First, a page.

As it happened, this bleeding heart of an ex-con called Stroman had come to Tom Boston at the right time. “Managers in body shops are usually good for about a year, and then they either get comfortable or burn out, or they want to go someplace else,” Tom said. “So I was getting rid of one at the time that was in that situation and was looking for guys — somebody to run underneath me.” What he needed in particular was a good estimator: a guy who could be personable when customers came in, who could type the estimate into the software form they used, who didn’t need it explained that insurance will reimburse one hour of labor for a dent the size of a quarter and four hours for something as big as your palm. When Stroman turned up, Tom sensed that he had found his guy. Mark was hungry and wanted to learn. Tom hired him and quickly discovered him to be “one of the most ambitious individuals that I have ever met,” a climber in a pit of screwy laterals.
Tom trained his new protégé by taking him on sales missions, which meant wining and dining guys at Thrifty and Alamo and the other rental agencies, so that they’d think of A Paint and Body Shop when customers brought back banged-up vehicles. It might be lunch or dinner at the Sheraton by the airport or after-hours at the titty bar. Tom would manage the selling while his twenty-five-year-old apprentice, dressed in a white shirt and slacks, sat beside him in silence. Soon Mark had the handle of it, though, and he began making sales calls on his own. He took over the rental business, driving out to the airport most days to do estimates and then, via walkie-talkie, coordinating pickup and delivery of the vehicles by his colleagues. It wasn’t simple work; you had to keep a lot of moving parts in your head at once. Stroman was making $500, $600 a week. Aside from a few red flags that Tom Boston somehow minimized at the time — like the time they lost the Dollar rental account because a company hotshot happened to be visiting Dallas, he happened to be Black, and Mark happened to call him a “fucking nigger” — the boss was thrilled with his new hire.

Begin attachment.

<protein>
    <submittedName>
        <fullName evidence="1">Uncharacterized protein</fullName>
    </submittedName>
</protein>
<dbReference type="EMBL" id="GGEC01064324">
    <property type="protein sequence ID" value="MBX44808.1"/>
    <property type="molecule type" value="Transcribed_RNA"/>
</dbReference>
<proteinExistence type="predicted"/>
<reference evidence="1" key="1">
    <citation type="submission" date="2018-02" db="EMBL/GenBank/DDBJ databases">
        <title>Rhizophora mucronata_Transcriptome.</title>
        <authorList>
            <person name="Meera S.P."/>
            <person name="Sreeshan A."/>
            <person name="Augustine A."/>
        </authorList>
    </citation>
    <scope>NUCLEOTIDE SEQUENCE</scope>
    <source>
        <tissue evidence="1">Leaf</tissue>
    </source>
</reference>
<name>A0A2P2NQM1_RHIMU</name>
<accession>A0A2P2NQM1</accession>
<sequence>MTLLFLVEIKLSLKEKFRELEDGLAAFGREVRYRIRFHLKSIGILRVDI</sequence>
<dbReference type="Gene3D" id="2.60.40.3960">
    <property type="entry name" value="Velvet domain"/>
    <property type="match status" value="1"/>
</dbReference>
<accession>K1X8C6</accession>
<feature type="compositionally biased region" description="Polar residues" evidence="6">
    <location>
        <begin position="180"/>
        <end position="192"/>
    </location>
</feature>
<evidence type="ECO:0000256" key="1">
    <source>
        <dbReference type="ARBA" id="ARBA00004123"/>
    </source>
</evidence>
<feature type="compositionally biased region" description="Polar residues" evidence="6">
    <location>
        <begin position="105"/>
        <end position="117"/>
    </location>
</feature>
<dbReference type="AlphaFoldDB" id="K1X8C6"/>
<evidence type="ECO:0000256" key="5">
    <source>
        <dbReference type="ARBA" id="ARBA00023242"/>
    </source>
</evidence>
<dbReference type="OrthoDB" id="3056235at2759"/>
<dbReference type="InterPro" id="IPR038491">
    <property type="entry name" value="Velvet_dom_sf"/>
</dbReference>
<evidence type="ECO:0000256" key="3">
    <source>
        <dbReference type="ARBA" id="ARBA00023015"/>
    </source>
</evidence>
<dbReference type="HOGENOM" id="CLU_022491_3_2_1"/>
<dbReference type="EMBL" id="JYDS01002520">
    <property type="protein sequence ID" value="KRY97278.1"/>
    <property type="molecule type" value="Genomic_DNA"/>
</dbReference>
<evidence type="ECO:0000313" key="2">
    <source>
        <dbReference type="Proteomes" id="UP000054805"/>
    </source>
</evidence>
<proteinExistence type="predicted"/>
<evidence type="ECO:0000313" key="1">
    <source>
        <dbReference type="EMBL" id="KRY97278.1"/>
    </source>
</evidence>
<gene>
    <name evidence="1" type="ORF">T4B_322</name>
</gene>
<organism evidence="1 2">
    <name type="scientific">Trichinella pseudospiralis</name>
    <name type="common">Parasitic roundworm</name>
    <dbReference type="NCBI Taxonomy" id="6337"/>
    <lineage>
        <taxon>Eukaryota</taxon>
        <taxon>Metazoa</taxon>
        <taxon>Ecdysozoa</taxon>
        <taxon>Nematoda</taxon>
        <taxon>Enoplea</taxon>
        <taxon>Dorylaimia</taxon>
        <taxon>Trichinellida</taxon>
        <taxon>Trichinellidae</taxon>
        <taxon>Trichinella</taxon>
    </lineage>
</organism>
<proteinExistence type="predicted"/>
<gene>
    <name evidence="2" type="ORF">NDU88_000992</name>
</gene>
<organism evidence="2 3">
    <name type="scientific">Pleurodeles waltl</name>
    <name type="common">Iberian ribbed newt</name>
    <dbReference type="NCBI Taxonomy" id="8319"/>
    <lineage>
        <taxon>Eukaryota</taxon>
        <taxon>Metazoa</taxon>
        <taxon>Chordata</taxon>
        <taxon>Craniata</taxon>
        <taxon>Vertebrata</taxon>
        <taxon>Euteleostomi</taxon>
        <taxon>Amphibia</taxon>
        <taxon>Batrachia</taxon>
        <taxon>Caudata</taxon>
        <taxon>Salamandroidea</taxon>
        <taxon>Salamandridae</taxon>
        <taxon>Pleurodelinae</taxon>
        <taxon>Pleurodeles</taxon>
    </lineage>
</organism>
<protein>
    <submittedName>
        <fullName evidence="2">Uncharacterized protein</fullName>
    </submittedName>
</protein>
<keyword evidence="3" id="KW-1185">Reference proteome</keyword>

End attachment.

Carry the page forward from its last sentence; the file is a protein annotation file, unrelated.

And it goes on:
Mark proved himself a natural leader of the shop’s ordinarily anarchic men. In the cavernous garage, the guys listened to shrieking guitar orgies all day while spray-painting and forklifting and undenting the exteriors of cars, pickups, and semis. They either lunched out or ordered in to the back room, which was routinely thick with cigarette smoke. Mark had, as promised, brought guys over from The Body Shop. He ran the front office for a while and coordinated separate day and night shifts, which allowed the shop to start running around the clock. Over time, Tom gathered that Mark had wanted to leave the other place because he was trying to shake his old heat-seeking ways. The life of boozing and girls and fine powders was OK for the screwup he’d been when he surfaced from prison in ’91, all of twenty-one and utterly alone; it was sustained by knowing the wrong guys at the last job. But now Mark had a wife and a daughter whom he bragged about to Tom. He wanted to show them that things could be different.